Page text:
Africa’s Catholic leadership group turns 50—and calls for Christian renewal
Bishops pose with Catholic mass-goers at Ugandan Catholic Martyrs Shrine. Courtesy photo
Catholic News Agency
July 24, 2018
The potential for Christian engagement and renewal will be a focus for the 50th anniversary commemoration of the leadership organization for Catholic bishops’ conferences in Africa.
The Symposium of Episcopal Conferences of Africa and Madagascar’s Golden Jubilee celebration is intended “to celebrate in thanksgiving God’s wondrous deeds, His gift of baptism and of the Church; to reflect on the progress made so far, with the aim of deepening our faith, rooted in Christ, and to resolutely engage ourselves in the mission of proclaiming the gospel in words and actions.”
The five-day event, hosted by the Ugandan episcopal conference, will take place July 26-30 in the area of Uganda’s capital Kampala at Speke Resort Hotel and Conference Centre, Munyonyo, reported the Catholic News Agency for Africa [unrelated to CNA]. SECAM was launched in Uganda 50 years ago.
The golden jubilee’s working document invites every Christian in Africa and Madagascar to let the call to the Christian message “resonate in him or her and respond to it with zeal.”
When SECAM was established in 1969, the symposium said, “Pope Paul VI came and confirmed the Church in Africa in her faith, and declared: you Africans, you are now your own missionaries; you can and ought to have an African Christianity.”
The symposium grew out of the desires of the African bishops at the Second Vatican Council to speak with one voice. SECAM’s stated mission, according to its website, is to “to promote its role as a sign and instrument of salvation and to build the Church as a Family of God in Africa,” while also preserving and fostering communion and collaboration among its member episcopal conferences.
The SECAM secretariat is headquartered in Accra, Ghana.
Planned activities for the jubilee launch in Uganda include prayer sessions, a series of workshops on the working document, a meeting of SECAM officials and general secretaries, an extraordinary meeting of the SECAM Standing Committee, and a meeting of SECAM staff and others.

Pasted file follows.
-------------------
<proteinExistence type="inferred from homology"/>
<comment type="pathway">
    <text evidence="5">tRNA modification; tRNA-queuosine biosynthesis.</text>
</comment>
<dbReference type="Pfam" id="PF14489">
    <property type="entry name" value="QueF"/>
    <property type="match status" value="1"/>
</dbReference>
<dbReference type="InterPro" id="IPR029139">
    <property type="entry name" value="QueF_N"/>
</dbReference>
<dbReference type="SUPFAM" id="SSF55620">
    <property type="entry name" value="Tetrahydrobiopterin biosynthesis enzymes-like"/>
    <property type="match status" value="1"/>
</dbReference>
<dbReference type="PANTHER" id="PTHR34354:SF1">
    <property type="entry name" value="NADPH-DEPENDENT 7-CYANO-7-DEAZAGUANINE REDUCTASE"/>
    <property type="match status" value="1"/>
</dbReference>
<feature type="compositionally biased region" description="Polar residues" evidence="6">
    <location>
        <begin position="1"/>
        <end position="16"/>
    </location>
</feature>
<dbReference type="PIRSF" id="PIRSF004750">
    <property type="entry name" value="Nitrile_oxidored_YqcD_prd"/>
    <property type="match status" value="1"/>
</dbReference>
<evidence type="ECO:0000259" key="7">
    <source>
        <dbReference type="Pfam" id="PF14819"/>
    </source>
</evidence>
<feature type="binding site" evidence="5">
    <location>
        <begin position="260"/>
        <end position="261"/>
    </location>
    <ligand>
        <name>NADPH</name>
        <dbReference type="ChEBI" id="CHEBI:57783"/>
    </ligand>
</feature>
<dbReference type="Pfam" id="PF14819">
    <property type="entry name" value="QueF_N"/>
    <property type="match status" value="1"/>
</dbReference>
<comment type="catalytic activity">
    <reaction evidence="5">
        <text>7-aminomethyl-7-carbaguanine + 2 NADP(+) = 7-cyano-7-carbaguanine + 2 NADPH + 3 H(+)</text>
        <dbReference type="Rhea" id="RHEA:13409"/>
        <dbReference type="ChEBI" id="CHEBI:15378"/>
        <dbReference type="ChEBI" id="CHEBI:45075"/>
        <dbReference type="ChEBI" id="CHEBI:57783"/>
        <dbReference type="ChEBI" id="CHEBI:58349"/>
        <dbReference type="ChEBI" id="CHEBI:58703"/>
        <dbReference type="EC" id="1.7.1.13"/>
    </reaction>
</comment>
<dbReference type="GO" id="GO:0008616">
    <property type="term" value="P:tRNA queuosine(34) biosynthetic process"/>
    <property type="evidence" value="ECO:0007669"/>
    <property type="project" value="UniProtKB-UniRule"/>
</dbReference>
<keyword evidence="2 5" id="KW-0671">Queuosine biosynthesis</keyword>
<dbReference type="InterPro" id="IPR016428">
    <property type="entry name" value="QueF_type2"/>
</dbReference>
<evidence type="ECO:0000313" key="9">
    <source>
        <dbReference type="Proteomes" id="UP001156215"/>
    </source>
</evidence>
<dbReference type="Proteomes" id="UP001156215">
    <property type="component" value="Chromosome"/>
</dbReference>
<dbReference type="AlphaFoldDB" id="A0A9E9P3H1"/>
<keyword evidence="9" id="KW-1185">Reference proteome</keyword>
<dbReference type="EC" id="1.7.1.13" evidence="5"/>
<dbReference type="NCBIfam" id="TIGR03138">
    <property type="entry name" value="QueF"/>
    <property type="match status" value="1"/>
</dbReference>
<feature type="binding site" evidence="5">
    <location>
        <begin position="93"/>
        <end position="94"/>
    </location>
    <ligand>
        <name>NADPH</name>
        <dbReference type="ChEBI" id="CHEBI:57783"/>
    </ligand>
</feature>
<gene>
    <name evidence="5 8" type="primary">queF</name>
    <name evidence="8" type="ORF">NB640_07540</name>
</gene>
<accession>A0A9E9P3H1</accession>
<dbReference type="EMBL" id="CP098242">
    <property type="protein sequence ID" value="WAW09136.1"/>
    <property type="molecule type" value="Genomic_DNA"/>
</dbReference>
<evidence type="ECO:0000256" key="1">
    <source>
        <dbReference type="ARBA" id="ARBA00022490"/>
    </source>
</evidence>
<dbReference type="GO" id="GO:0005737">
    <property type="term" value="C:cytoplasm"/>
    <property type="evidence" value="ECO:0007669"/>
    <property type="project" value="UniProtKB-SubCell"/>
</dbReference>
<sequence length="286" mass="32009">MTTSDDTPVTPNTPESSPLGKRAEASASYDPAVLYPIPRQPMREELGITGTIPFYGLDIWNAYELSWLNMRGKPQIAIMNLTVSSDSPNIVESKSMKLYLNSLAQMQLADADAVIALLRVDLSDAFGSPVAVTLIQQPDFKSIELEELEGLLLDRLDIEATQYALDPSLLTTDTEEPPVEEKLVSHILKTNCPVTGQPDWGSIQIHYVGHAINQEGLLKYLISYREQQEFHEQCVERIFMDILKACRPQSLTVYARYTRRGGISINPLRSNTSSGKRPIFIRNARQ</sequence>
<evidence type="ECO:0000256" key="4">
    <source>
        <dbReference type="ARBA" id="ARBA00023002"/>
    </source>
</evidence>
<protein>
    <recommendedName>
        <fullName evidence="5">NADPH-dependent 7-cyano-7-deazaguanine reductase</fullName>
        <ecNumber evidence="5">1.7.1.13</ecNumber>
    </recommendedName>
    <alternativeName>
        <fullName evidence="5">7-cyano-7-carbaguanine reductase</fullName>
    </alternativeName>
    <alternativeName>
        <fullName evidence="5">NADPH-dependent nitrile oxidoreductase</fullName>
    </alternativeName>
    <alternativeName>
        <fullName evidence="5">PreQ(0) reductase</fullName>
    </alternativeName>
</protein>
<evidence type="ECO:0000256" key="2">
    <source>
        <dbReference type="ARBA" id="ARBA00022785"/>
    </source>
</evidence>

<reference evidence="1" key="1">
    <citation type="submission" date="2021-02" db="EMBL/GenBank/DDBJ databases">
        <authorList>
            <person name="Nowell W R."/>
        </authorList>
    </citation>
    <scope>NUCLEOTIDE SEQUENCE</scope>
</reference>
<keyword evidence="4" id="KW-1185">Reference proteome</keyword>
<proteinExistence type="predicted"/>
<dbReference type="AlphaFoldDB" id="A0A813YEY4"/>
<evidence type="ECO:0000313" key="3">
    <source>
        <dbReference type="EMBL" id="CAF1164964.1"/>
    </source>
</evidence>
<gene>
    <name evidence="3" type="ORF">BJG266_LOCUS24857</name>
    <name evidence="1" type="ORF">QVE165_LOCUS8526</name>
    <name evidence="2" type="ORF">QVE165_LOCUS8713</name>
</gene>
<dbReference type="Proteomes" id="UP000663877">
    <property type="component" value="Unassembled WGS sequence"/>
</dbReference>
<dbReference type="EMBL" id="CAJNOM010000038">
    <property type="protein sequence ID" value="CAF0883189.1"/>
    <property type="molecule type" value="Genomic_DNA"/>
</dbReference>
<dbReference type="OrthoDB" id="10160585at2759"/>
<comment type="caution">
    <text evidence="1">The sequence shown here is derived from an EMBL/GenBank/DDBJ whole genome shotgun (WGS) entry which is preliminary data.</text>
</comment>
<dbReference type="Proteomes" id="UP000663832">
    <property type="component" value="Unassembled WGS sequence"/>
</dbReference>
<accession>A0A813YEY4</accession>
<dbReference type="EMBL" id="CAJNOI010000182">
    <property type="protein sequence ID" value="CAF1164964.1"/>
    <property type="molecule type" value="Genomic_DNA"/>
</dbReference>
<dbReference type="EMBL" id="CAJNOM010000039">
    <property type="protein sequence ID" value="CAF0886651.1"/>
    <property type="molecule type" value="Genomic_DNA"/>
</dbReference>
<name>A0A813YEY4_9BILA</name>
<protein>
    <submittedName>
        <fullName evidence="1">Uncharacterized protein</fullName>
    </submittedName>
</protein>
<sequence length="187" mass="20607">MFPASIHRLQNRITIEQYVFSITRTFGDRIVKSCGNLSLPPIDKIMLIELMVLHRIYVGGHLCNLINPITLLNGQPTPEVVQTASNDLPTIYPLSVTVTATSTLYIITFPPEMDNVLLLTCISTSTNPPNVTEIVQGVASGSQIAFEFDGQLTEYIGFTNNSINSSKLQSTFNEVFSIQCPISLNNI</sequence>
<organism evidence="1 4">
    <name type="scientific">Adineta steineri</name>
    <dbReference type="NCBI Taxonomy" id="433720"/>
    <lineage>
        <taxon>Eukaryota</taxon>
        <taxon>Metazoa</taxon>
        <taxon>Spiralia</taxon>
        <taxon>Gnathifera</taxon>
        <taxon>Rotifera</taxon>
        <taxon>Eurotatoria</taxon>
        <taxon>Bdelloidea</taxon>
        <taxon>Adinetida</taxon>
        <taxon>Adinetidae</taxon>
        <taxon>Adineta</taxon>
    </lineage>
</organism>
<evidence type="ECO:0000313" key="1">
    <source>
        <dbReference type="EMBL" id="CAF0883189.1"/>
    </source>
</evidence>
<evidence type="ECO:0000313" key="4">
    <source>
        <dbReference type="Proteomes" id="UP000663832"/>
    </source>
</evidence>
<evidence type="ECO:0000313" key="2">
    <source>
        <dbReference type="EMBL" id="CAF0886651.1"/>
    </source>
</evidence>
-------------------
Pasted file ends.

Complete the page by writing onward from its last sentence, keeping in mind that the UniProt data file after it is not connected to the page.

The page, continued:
The jubilee event will open with Sunday Mass July 29 at St. Mary’s Cathedral, Rubanga. Its theme is “Church-Family of God in Africa, Celebrate your Jubilee, Proclaim Jesus Christ your Savior.”
There will be Sunday evening prayers for attendees at the Uganda Martyrs’ Shrine at Namugongo.
Among the goals of the jubilee’s working document are efforts to give thanks for the Church as the family of God; for Christians’ identity as baptized people and their mission to witness to the gospel; the gift of the Eucharist; and the pastoral and social work of the Church for those in need.
The jubilee plans aim to identify various initiatives and activities of the Church in Africa at all levels from the personal to the continental and to consider their success, failures, joys and difficulties. Specifically, the working document asks Christians to consider how they acknowledge the progress of the Church, the family, and God. It asks what measures have been taken to promote justice, reconciliation, peace and development and to help internalize and testify the truth that Christians are the family of God. It asks how Christians offer mutual support and how they use their spiritual and material resources.
Also recommended are reflections on how to advance repentance and conversion, including awareness of “our shortcomings and negligence in acknowledging and developing the immense human and natural resources of Africa in favor of our populations.”
The document advocates renewed commitment to bearing witness in Christ. This includes “recognizing and promoting the roots and cultural values of Africa to meet the major challenges for her transformation.”
Among its recommendations for renewal are strengthening the sense of personal responsibility among laity, religious and clergy; organizing formation in Christ and the gospel; identifying socio-cultural and economic barriers to the Christian mission; and rethinking and promoting the involvement of Christians in public life.
The document recognizes the importance of institutions of Christian formation like universities, seminaries, novitiates and associations.
Pastoral care of the needy and for children and youth are also emphasized.